Of course, the community (myself included) was a little miffed by the presentation of the first 5 skills being “use-based”. When I played the Guardian at PAX, I felt like my skills took way too long to get with just my mace. Sure, over the course of 60 levels it wouldn’t have been sooooo bad, but it sure didn’t feel fun. The first unlock wasn’t too bad, but then it started going pretty slow. Then I got a scepter, but I didn’t want to only have one skill since I hadn’t used it, so it was pretty discouraging. With the number of weapons available, many players felt like it was a negative introduction to skills. The concept was alright, but the pacing felt off because it felt too slow. After all, most players don’t need 30 minutes to learn to use one skill and an hour to learn the next. Still, profession quests sounded like a nice quirky way to gain other skills and losing the need to constantly upgrade skills was welcome news.
As we have constantly seen though, ArenaNet loves to iterate. Even after such a short time since the start of convention season they have changed things up even more. Now, of course we can’t assume things in the demo are final (obviously!), but I did notice some things in the G*Star demo. Namely, watching the level 1 Human area, I noticed that the Elementalist unlocked all 5 of her staff skills by the time that she was past the “defend the fort” event, which for those that haven’t seen it was about 7 minutes total. Going from over 30 minutes to unlock less than 5 skills down to 7 minutes to unlock 5 skills is absolutely fantastic. Now that is how I like to learn skills. Sure, you still have to learn them for a bit when you get a new weapon type, but 7-10 minutes is by no means a stretch of time to worry about. Further, they have still kept the feature that you don’t have to upgrade skills as you go, they just level up as you do. Perfection.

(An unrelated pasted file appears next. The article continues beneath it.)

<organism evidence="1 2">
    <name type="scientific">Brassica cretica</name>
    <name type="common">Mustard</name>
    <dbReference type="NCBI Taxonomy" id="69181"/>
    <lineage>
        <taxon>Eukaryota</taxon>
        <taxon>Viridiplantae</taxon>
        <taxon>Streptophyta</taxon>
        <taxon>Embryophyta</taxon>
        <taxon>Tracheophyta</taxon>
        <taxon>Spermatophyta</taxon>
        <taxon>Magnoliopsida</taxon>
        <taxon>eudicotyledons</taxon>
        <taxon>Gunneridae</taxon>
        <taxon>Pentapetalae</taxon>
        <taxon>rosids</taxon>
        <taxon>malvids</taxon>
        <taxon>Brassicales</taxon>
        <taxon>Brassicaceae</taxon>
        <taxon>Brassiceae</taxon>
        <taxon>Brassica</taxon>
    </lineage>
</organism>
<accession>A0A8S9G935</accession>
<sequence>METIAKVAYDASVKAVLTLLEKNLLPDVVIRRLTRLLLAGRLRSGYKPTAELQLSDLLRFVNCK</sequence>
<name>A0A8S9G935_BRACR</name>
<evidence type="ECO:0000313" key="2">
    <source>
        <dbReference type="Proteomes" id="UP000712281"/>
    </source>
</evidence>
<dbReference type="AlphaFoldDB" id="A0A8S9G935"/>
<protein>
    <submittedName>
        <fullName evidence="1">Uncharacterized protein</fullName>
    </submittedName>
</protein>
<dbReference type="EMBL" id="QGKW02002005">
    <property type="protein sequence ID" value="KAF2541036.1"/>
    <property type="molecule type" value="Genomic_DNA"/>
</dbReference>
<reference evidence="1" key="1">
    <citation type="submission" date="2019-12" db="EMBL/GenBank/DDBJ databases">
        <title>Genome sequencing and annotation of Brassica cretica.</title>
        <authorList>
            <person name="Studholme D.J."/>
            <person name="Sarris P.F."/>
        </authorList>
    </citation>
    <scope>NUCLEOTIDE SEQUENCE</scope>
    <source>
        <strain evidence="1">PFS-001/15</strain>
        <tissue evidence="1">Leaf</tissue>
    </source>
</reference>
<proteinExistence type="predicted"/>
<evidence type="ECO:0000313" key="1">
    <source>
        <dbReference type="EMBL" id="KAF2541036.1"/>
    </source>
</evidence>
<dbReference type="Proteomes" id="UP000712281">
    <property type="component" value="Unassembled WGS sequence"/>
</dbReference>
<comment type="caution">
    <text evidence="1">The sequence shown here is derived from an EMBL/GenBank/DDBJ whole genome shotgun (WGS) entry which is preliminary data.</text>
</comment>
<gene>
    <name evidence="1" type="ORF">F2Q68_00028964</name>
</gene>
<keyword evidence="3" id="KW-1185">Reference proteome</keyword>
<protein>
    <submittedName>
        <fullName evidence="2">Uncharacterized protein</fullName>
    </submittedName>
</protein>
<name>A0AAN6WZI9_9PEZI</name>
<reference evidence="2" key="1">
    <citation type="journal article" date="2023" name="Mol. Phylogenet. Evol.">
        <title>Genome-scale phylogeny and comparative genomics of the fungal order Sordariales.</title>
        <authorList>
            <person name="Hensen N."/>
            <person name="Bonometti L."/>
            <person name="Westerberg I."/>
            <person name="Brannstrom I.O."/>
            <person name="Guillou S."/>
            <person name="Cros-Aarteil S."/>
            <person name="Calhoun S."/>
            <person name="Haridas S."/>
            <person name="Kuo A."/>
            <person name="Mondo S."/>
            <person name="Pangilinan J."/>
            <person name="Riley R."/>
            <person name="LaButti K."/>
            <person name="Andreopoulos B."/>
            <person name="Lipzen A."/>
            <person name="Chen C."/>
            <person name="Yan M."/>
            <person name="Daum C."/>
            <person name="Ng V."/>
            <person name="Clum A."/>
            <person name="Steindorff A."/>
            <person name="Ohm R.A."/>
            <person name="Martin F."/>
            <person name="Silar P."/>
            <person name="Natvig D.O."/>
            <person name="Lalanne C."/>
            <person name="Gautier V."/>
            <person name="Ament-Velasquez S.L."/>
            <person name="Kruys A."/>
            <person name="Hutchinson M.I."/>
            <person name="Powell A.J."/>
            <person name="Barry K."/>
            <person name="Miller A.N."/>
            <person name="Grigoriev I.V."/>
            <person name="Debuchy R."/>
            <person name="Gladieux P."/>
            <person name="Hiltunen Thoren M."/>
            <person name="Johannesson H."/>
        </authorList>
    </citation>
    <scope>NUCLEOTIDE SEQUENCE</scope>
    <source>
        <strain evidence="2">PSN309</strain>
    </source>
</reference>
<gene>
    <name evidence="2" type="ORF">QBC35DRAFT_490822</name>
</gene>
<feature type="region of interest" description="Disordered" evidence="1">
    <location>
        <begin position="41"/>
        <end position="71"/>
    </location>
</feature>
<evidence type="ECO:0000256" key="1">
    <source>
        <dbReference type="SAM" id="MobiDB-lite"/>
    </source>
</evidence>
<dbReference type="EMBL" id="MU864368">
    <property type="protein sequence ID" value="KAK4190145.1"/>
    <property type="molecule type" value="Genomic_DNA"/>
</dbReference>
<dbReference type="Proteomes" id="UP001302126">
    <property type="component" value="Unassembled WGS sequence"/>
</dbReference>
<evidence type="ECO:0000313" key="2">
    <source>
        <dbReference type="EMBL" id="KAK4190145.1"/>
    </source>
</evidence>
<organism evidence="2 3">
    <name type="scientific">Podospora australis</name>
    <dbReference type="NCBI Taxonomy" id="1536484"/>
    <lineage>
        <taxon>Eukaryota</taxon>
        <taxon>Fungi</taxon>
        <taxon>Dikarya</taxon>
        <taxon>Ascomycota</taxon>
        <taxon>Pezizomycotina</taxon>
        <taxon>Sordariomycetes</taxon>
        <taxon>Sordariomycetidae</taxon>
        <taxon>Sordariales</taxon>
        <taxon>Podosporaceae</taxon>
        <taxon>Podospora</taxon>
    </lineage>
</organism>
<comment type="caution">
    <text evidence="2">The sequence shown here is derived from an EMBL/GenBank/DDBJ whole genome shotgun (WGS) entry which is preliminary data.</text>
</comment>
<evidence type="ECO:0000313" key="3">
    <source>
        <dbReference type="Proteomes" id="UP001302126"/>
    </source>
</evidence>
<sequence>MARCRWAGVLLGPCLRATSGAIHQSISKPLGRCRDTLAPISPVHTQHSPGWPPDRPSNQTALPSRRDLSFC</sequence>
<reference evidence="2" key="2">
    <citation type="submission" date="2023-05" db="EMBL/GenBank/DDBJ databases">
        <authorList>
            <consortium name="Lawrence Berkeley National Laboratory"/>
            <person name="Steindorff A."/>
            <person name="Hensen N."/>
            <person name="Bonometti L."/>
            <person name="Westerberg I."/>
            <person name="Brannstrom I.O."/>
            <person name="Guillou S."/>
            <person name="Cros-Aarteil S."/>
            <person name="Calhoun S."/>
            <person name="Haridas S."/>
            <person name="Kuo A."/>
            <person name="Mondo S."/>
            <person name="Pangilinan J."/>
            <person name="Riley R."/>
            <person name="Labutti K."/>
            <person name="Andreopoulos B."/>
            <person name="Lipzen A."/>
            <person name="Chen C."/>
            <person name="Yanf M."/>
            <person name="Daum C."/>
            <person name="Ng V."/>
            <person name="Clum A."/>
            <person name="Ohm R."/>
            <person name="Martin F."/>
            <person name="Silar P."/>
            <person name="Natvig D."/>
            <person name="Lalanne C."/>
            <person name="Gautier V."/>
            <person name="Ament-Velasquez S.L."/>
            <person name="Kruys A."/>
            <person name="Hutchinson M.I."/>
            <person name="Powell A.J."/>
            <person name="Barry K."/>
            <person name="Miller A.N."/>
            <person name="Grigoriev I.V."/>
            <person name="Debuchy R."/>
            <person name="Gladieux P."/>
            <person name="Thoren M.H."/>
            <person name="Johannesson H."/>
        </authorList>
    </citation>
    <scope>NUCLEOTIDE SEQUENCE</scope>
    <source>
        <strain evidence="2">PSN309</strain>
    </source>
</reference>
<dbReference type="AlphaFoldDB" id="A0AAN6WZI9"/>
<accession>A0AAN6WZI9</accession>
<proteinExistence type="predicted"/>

Utility, Healing and Elite skills have been revamped too. Instead of having to seek out specific challenges, you now unlock them with a generic skill point system (as illustrated at the top). Skills have slightly varying costs, but they look to be about the same among type (utility, elite, healing). I really like this aspect of the system because in all honesty, many people really only want to make one or two builds because of their personal styles. Being able to unlock them in any order will give you the freedom to get your ideal build quickly, and then take your time with the rest of the skills. Overall, I approve.